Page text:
Land-based Fishing

A view across a fishing pier towards a bay separating it from the city centre of Auckland, with a solitary angler visible at the end of the pier and the skyline of the city visible in the distance on a clear day

You don’t need to own or even charter a boat to enjoy fishing in Auckland. The city’s extensive flats and big fish make shore fishing not only possible, but very rewarding. Numerous wharves extend your land-based fishing options into deeper waters, while almost every local angler has a secret rock fishing spot somewhere along Auckland’s coastline. A growing drone fishing community is even joining Auckland kite fishers in getting baits out into deeper waters!

If we had to choose a place to start, we’d probably go for Cornwallis Wharf in Manukau Harbour or Shelly Beach Wharf in Kaipara Harbour. Both are highly accessible and offer the chance to land a real monster.

Fishing Spots in Auckland

It’s all very well knowing what and how to fish, but where do you start? That depends on the type of experience you’re looking for and how much time you have on your hands. We’ll walk through the main fishing spots Auckland has access to so you can get ready to plan your trip.

Waitemata Harbour

An aerial view of a number of boats in the water in a bay near Waitemata Harbour, looking towards the CBD of Auckland on a clear day

Often referred to simply as ‘Auckland Harbour’, Waitemata is actually one of two harbours in the city. But this is the one that gets all the attention. Cruise ships and ferries join tourist boats, fishing vessels, and sailing ships in this busy thoroughfare, all overlooked by Auckland’s skyscrapers. For some reason, this doesn’t put the fish off. Far from it, actually…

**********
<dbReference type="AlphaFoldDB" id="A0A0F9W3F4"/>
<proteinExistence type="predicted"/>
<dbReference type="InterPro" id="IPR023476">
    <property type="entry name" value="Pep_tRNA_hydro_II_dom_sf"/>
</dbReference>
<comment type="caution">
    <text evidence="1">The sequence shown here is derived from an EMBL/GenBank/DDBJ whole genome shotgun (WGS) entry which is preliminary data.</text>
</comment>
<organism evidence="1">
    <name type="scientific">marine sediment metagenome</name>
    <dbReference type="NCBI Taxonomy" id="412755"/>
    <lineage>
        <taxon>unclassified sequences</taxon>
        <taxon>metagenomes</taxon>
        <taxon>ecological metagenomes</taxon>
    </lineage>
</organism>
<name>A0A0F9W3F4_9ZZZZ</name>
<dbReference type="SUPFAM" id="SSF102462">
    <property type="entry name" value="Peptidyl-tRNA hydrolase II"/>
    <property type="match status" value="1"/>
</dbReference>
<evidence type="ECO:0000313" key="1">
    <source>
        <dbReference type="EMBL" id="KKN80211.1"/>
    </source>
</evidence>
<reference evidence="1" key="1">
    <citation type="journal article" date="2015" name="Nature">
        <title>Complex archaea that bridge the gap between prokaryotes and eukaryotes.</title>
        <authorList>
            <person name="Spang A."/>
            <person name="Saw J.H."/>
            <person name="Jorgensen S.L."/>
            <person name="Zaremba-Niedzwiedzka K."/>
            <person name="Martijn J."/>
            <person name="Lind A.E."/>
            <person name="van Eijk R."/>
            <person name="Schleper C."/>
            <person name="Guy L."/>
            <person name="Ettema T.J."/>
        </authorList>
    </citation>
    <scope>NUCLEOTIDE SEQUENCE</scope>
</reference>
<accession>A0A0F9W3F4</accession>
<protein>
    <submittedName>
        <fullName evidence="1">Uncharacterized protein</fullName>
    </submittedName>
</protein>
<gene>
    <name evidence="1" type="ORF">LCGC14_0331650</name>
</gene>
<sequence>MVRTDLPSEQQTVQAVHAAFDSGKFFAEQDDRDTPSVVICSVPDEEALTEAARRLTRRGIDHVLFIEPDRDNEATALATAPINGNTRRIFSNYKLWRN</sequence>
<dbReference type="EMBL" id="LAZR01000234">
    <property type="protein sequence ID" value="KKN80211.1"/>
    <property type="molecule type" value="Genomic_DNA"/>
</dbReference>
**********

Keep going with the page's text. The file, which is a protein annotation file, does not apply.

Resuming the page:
Most people who fish the inner harbour launch from Westhaven. This is the perfect starting point for a quick spring Snapper expedition. You’re likely to start off by fishing under Auckland Harbour Bridge, a famous Snapper spot that you can also access from land by walking along Curon Street.

If you have your sights set on Kingfish, try the Rangitoto Channel at the mouth of the harbour. Fishing around here and in the inner harbour is generally best around the change of light.

Manukau Harbour

Travel south and you’ll reach Manukau Harbour, the second-largest natural harbour in New Zealand. Despite its size, it’s much quieter than Waitemata Harbour. 10 million years’ worth of sediment has made it very shallow – and rather muddy. It can also be difficult to navigate in bad weather and requires expert skills to exit.

But don’t let that put you off. These silty waters are full of bait and attract Mullet, Piper, Gurnard, and Kahawai. Fish around the southern Waiuku Channel or from Cornwallis Wharf for a good chance of Kahawai and Gurnard. Mangere Bridge is another proven Kahawai spot, while fishing from the rocks at Whatipu beyond Manukau Heads can put adventurous anglers in the path of travelling Snapper, Kingfish, and even Sharks.

Hauraki Gulf